Switch to a 64-bit Linux Kernel

Traducciones al Español
Estamos traduciendo nuestros guías y tutoriales al Español. Es posible que usted esté viendo una traducción generada automáticamente. Estamos trabajando con traductores profesionales para verificar las traducciones de nuestro sitio web. Este proyecto es un trabajo en curso.

This guide has been deprecated and is no longer being maintained.

Before an existing Linode can be migrated to a new host, you’ll need to ensure that all configuration profiles on that Linode are using a 64-bit kernel. This guide will show you how to make that switch, and warn about some of the more common issues to look out for in the process.

Switch to a 64-bit Kernel

  1. Next to your Configuration Profile, click Edit.

  2. Under Boot Settings click on the Kernel drop down. Select the Latest 64 bit option.

    Select the latest 64-bit kernel from the dropdown menu.

  3. Press Save Changes, which will take you back to your Linode Dashboard. Now reboot your Linode.


Switching to a 64-bit kernel does not mean you now have a 64-bit deployment of Linux. Until you redeploy, your user space and libraries will still be 32-bit. The 64-bit kernel will happily run software designed for 32-bit, but specific pieces of software may conflict with the new kernel.

The following is a list of software with known issues running on a 32-bit distribution with a 64-bit kernel. If you rely on any of these packages, we suggest a rebuild to a 64-bit distribution.

  • Xtables
  • OpeniSCSI
  • Java

If you’re ready to rebuild your Linode using a 64-bit distribution, you can start by following the steps to create a new disk and configuration profile in the Managing Disks and Storage on a Linode and Managing Configuration Profiles on a Linode guide. After a new disk and configuration profile has been created, you can copy your data to the new 64-bit version and then delete your old profile and disks.

Otherwise, find your Linux distribution of choice below to check for additional known issues.

Ubuntu and Debian

For Ubuntu and Debian users, the Apt package management system will continue to download correct architecture version of software, despite the new kernel.

CentOS and Fedora

When switching a 32-bit CentOS or Fedora build to use a 64-bit kernel, you need to configure the distro’s package manager (Yum) to explicitly download x86 architecture builds of updates to existing and new packages. If you haven’t already, we recommend CentOS users switch to the package mirrors Linode provides. The instructions to switch to Linode’s package mirrors are in the package mirrors guide. Regardless of your decision to use our mirrors, you will want to run this command to ensure that only 32-bit packages are selected:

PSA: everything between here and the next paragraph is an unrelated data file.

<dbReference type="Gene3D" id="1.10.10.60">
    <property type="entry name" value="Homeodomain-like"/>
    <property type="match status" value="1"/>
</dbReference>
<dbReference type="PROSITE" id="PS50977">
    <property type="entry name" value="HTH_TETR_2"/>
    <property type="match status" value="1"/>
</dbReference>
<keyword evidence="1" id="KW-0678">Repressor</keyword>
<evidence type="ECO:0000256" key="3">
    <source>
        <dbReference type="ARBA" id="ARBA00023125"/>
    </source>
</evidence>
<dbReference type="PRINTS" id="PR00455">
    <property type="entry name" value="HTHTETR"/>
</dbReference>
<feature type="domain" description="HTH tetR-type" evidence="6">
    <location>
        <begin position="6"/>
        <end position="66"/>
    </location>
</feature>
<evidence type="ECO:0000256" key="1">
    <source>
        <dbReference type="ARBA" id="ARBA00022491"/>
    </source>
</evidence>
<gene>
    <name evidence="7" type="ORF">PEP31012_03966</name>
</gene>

sed -i 's/$basearch/i386/g' /etc/yum.repos.d/*

Once this is done, run a cleanup of yum:

yum clean all

Now all future software installed from Yum will use the correct CPU architecture for your 32-bit user space.

Arch Linux

The Arch package manager, Pacman, chooses what architecture-specific builds to download based on the kernel. After switching to the 64-bit kernel, adjust this setting in /etc/pacman.conf:

File: /etc/pacman.conf


In Gentoo, all packages are compiled on the system. Ensure that the -m32 flag is set in CFLAGS.

More Information

You may wish to consult the following resources for additional information on this topic. While these are provided in the hope that they will be useful, please note that we cannot vouch for the accuracy or timeliness of externally hosted materials.

This page was originally published on

Your Feedback Is Important

Let us know if this guide was helpful to you.

Join the conversation.
Read other comments or post your own below. Comments must be respectful, constructive, and relevant to the topic of the guide. Do not post external links or advertisements. Before posting, consider if your comment would be better addressed by contacting our Support team or asking on our Community Site.
The Disqus commenting system for Linode Docs requires the acceptance of Functional Cookies, which allow us to analyze site usage so we can measure and improve performance. To view and create comments for this article, please update your Cookie Preferences on this website and refresh this web page. Please note: You must have JavaScript enabled in your browser.